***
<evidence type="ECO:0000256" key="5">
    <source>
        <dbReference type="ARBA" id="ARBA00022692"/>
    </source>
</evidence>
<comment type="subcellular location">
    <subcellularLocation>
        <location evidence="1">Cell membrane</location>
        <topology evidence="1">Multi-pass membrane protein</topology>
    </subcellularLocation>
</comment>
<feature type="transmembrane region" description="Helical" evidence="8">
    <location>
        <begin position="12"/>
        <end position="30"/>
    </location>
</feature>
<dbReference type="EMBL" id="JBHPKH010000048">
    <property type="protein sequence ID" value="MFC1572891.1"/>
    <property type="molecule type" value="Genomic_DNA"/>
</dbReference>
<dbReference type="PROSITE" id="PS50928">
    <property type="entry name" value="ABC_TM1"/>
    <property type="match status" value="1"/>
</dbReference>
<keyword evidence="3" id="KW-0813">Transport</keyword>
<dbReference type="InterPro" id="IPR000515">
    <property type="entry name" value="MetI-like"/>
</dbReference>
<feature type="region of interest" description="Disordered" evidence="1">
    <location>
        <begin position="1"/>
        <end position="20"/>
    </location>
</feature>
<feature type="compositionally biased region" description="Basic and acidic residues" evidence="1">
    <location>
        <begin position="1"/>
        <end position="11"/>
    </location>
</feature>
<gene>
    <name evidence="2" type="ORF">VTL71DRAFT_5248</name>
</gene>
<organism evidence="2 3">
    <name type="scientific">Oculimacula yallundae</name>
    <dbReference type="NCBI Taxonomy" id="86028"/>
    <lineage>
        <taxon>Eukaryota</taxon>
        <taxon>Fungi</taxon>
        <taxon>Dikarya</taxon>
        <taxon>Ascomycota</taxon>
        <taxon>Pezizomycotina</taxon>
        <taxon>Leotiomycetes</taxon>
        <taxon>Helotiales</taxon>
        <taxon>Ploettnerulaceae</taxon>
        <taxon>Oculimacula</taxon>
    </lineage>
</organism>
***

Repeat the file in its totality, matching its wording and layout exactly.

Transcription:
<evidence type="ECO:0000256" key="5">
    <source>
        <dbReference type="ARBA" id="ARBA00022692"/>
    </source>
</evidence>
<comment type="subcellular location">
    <subcellularLocation>
        <location evidence="1">Cell membrane</location>
        <topology evidence="1">Multi-pass membrane protein</topology>
    </subcellularLocation>
</comment>
<feature type="transmembrane region" description="Helical" evidence="8">
    <location>
        <begin position="12"/>
        <end position="30"/>
    </location>
</feature>
<dbReference type="EMBL" id="JBHPKH010000048">
    <property type="protein sequence ID" value="MFC1572891.1"/>
    <property type="molecule type" value="Genomic_DNA"/>
</dbReference>
<dbReference type="PROSITE" id="PS50928">
    <property type="entry name" value="ABC_TM1"/>
    <property type="match status" value="1"/>
</dbReference>
<keyword evidence="3" id="KW-0813">Transport</keyword>
<dbReference type="InterPro" id="IPR000515">
    <property type="entry name" value="MetI-like"/>
</dbReference>
<feature type="region of interest" description="Disordered" evidence="1">
    <location>
        <begin position="1"/>
        <end position="20"/>
    </location>
</feature>
<feature type="compositionally biased region" description="Basic and acidic residues" evidence="1">
    <location>
        <begin position="1"/>
        <end position="11"/>
    </location>
</feature>
<gene>
    <name evidence="2" type="ORF">VTL71DRAFT_5248</name>
</gene>
<organism evidence="2 3">
    <name type="scientific">Oculimacula yallundae</name>
    <dbReference type="NCBI Taxonomy" id="86028"/>
    <lineage>
        <taxon>Eukaryota</taxon>
        <taxon>Fungi</taxon>
        <taxon>Dikarya</taxon>
        <taxon>Ascomycota</taxon>
        <taxon>Pezizomycotina</taxon>
        <taxon>Leotiomycetes</taxon>
        <taxon>Helotiales</taxon>
        <taxon>Ploettnerulaceae</taxon>
        <taxon>Oculimacula</taxon>
    </lineage>
</organism>